pilots deliberately flew low, as if scoffing at us, mocking our impotence. 

In how many ditches of China had I not prostrated myself before the 
god of Japanese imperialism and American greed! Numberless air- 
raids had taught me no bravery. Each deathlike wail of a siren, each 
beating gong from a hillside, clanging bell, or staccato warning of a 
bugle, caused my heart to constrict. 

Again the planes. But this time they droned on towards Changsha. 
It was October 29, 1938, and I was on my way to the enemy rear along 
the lower Yangtze. After Canton and Hankow had fallen, Generalissimo 
Chiang Kai-shek had called to all Chinese in the enemy rear to fight with 
every means in their power. The Japanese lines were now drawn out long 
and thin along the main routes of communication, and on their flanks 
and in their rear was a vast territory still in Chinese hands. 

I had urged Dr. Lim to send medical workers and supplies to the 
enemy rear, but he had replied that we knew nothing of conditions there, 
nor whether medical units could function and be kept supplied. I there- 
fore made arrangements to make a tour of investigation, combining my 
work for the Manchester Guardian with that of the Red Cross, to which I 
would send reports. 

The highway along which we travelled eastwards was in the active 
zone. Divisions of khaki-clad soldiers marched rapidly towards Nan- 
chang, and groups of Xvounded poured in from the battlefield along the 
southern banks of the Yangtze. Armed sentries guarded the approaches 
to every town and village. 

At the end of tfce first day we halted in a small village and put up at a 
primitive wayside inn. After a night made sleepless by mosquitoes and 
bed-bugs, I rose at dawn and went outside to find a group of thirty 
wounded soldiers sitting or lying by the roadside. They had just come 
out of the no man's land along the Yangtze a strip of territory fifty to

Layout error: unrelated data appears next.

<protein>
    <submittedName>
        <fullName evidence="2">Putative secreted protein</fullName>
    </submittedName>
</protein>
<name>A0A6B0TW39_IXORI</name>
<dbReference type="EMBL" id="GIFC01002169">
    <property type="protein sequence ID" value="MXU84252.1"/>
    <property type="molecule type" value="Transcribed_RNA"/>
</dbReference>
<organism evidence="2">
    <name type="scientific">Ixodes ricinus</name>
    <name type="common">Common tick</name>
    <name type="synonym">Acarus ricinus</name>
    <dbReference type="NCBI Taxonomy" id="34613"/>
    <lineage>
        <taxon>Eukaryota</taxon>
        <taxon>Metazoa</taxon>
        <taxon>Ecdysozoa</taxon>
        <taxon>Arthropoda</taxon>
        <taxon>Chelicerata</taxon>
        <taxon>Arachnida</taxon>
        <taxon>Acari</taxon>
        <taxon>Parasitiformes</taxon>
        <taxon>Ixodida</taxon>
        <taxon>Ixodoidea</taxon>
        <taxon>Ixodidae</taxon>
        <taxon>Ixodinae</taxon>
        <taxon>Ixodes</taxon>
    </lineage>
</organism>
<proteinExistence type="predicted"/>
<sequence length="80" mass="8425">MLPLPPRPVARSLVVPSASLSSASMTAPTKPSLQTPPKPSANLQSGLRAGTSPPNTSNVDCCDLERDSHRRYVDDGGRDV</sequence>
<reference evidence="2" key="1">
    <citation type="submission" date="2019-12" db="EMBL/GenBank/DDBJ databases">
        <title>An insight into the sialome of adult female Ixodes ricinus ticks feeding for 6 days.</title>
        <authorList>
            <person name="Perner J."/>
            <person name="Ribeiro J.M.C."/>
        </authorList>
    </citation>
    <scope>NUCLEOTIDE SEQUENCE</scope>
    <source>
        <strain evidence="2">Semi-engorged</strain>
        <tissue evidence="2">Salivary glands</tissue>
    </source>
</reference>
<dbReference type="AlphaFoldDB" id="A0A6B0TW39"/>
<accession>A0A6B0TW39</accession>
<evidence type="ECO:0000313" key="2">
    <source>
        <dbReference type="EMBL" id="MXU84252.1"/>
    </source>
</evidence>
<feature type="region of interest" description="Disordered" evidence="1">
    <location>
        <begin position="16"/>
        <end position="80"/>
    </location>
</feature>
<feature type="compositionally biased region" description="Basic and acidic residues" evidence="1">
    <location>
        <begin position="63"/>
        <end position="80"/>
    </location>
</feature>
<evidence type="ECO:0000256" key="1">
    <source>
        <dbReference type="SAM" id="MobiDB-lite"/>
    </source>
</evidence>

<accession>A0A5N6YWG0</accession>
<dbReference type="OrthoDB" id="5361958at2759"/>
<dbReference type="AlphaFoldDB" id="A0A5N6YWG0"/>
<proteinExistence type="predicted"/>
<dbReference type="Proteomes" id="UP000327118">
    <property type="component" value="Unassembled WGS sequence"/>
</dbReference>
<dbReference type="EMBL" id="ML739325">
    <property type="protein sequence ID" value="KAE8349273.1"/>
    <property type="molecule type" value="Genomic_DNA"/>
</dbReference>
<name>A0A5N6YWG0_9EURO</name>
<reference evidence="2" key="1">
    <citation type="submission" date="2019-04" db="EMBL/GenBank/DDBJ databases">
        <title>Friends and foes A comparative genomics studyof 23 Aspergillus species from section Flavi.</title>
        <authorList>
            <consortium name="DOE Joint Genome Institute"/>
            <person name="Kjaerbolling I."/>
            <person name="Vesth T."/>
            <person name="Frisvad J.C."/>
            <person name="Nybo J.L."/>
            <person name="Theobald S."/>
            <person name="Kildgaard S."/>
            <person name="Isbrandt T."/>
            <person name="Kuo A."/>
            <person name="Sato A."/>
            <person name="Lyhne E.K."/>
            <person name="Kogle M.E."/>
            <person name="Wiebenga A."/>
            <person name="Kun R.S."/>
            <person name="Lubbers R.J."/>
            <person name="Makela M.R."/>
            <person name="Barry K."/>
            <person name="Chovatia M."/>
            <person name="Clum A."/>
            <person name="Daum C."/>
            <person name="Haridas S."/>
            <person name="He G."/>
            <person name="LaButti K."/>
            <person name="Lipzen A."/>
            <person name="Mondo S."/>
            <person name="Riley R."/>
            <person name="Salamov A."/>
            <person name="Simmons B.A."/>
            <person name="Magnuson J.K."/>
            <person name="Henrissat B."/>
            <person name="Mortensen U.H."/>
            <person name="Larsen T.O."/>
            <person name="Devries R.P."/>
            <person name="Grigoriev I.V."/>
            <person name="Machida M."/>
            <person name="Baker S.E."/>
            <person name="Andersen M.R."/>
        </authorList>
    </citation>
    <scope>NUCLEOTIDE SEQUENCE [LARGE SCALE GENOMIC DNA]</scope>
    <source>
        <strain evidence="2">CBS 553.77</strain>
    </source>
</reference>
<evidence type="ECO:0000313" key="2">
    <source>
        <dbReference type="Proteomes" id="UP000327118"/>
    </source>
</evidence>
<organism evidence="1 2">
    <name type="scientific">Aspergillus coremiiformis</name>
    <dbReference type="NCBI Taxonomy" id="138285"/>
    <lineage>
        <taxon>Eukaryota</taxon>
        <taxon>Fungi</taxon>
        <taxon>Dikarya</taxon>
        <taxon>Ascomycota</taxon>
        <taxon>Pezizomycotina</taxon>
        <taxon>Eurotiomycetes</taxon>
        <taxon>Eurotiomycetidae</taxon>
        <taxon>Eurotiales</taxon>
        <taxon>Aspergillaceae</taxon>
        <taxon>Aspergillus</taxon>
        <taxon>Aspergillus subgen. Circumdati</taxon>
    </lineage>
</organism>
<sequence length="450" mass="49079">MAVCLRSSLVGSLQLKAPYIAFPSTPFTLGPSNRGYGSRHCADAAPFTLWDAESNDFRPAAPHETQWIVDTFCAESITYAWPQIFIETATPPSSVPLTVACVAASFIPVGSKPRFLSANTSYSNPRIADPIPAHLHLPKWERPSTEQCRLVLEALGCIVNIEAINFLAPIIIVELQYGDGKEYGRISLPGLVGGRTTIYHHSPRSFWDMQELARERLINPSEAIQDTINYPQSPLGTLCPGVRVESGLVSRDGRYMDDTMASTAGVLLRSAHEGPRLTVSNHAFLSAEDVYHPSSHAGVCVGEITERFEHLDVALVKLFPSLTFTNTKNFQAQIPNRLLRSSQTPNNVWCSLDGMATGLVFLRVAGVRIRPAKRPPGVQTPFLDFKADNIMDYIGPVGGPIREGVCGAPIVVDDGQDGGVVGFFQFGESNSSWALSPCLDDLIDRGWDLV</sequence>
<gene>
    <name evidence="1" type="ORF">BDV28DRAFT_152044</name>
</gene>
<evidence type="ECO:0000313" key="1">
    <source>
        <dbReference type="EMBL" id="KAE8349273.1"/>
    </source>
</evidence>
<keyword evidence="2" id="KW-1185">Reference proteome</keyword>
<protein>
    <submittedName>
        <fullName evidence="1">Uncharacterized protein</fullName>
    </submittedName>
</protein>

one hundred miles in depth on both sides of the great river. There the 


Chinese armies were destroying all roads and paths that could be used 
by Japanese mechanized equipment. Chinese still fought there, but the 
N walking wounded could not pass through in less than two weeks. 

The thirty wounded soldiers were gaunt and weary, their wounds 
infected, their uniforms threadbare and faded from months of exposure. 
Some were barefoot, and their arms, legs, and feet were bound with 
bloody, dirty bandages which had not been changed for days. Since 
they had not yet entered a hospital, they had not received their ten- 
dollar wound bonus and only a few possessed enough money to buy even 
roasted chestnuts. Those able to hobble about were carrying cups of 
boiled water to their weaker comrades. 

I hauled out some of the sterilized dressings and a case of supplies 
from our ambulance. Both the ambulance and the truck were loaded 
with supplies which I had collected for the New Fourth Army, the chief 
guerrilla army in the rear of the enemy along the lower Yangtze. To 
the Red Cross and people's contributions, I had added bales of face- 
towels, bolts of bandage cloth and gauze, and, out of my own funds, 
cases of soap and quinine. With the help of my secretary I set up a 
wayside dressing-station and began caring for the thirty wounded 
, soldiers. 

At another point our engine balked and we halted near a small mud 
hut while the chauffeur tinkered with it. As usual, civilians gathered, 
asking forquinine. Malaria was a scourge affecting everyone. An old man 
came out and looked at our ambulance with its big Red Cross insignia